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Economy Minister: Germany to Help Firms Trading With Iran 'Where It Can'

© REUTERS / Tobias Schwarz/File PhotoSaftey helmets are piled up for media representatives at the Siemens AG gas turbine factory hall in Berlin, Germany, November 8, 2012.
Saftey helmets are piled up for media representatives at the Siemens AG gas turbine factory hall in Berlin, Germany, November 8, 2012. - Sputnik International
While uncertainty in the wake of the secretary of state’s address about the future of European companies in Iran grows, Germany’s top economic official has promised to do his best in negotiating but warned that the consequences of Washington’s one-sided withdrawal are inevitable.

Germany’s Economy Minister Peter Altmaier has promised German enterprises, which may be affected by US sanctions against Iran, support within the country’s abilities.

"We will help German companies to assess the situation and further perspectives," the official, representing Angela Merkel’s Christian Democratic Union (CDU), said in the interview with the German outlet Passauer Neue Presse.

According to the minister, the German government will do its best to negotiate exceptions and time extensions with the US authorities.

"We will help wherever we can, but there is no way to prevent the consequences of this one-sided exit to one hundred percent," the minister told the media.

Earlier, German Foreign Minister Heiko Maas said that it wouldn't be easy to shield German firms that continue working with Iran from all the risks of American sanctions.

Amid the growing tensions around the US withdrawal from the Iran deal, insurer Allianz and engineering and tech giant Siemens announced that they were going to scale back their activities in Iran. Although France, Germany and the United Kingdom have reiterated their commitment to the JCPOA, their firms are still facing serious challenges, as they are likely to become subject to Washington's sanctions once they come into force. Soon after US President Donald Trump announced his decision to withdraw the United States from the Joint Comprehensive Plan of Action (JCPOA) and promised to reinstate sanctions against Iran, National Security Advisor John Bolton said that the US does not exclude sanctions against EU companies cooperating with Tehran.

READ MORE: EU Commission Says Taking Steps to Preserve Interests of EU Companies in Iran

At the same time, in his speech "After the Deal: A New Iran Strategy" at the Heritage Foundation in Washington, State Secretary Mike Pompeo warned that any entity conducting business with Tehran would be "held to account" by the US, voicing hope that the new anti-Iranian sanctions would be met with support from US allies beyond Europe. Pompeo believes that US allies will accept the new policy towards Iran as "the right one."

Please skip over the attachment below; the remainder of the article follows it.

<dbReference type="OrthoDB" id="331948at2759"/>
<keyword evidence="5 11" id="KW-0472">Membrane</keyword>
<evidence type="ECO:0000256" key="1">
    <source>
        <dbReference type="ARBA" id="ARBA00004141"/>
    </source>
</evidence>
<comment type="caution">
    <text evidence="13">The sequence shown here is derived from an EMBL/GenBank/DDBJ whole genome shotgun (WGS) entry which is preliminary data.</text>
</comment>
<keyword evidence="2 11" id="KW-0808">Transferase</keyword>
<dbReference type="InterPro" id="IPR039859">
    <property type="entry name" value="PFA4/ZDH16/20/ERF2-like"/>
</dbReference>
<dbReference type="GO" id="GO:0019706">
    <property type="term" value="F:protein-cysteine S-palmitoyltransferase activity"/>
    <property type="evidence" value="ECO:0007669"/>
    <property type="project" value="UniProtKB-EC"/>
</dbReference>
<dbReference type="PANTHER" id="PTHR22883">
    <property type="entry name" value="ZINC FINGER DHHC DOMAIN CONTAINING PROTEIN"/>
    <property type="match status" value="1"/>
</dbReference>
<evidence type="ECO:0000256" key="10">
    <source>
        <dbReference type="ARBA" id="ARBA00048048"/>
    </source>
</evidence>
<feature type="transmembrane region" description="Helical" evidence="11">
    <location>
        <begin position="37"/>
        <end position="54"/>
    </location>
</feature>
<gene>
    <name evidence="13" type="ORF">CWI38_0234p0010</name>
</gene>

Meanwhile, the European Commission (EC) "launched the formal process to activate the Blocking Statute from 1996 by updating the list of US sanctions on Iran falling within its scope" on May 18. The Blocking Statute prohibits EU firms from adhering to the extraterritorial effects of US sanctions, allows companies to recover damages caused by such sanctions and neutralizes the effect in the European Union of any foreign court decisions related to compliance with restrictive measures, according to the EC.

Tariff War on Hold

Peter Altmaier also said that Germany would try along with other EU members to reach reasonable solutions with “American friends” on tariffs, which have remained a flare-up in trans-Atlantic relations since the beginning of March. Then Donald Trump introduced higher steel and aluminum tariffs as a protective measure for US producers. Although the EU strives for permanent exemptions, the allies have still failed to reach an agreement, so the European countries have to settle for temporary exclusions up to the beginning of June.

Speaking about the possible consequences, Altmaier got poetic and deployed powerful imagery to illustrate the grave scenario of a trade war.

"If one fights fire with fire, only earth remains. We should beware of higher tariffs and trade barriers, which would weaken the growth forces worldwide," he said.

Anti-Russian Sanctions to Stay

However, in regard to Russian policy, he was more sympathetic towards sanctions as an instrument in international relations.

“It would be wrong to repeal the EU sanctions imposed on Russia now because the reasons that led to them have not changed yet," he said.

At the same time, he told the media that he wanted to "talk to the new Russian government about the possible directions to possible development of economic exchange beyond sanctions and punitive tariffs, which can lead to a new economic dynamic," he said, stressing that this didn’t eliminate their political differences.

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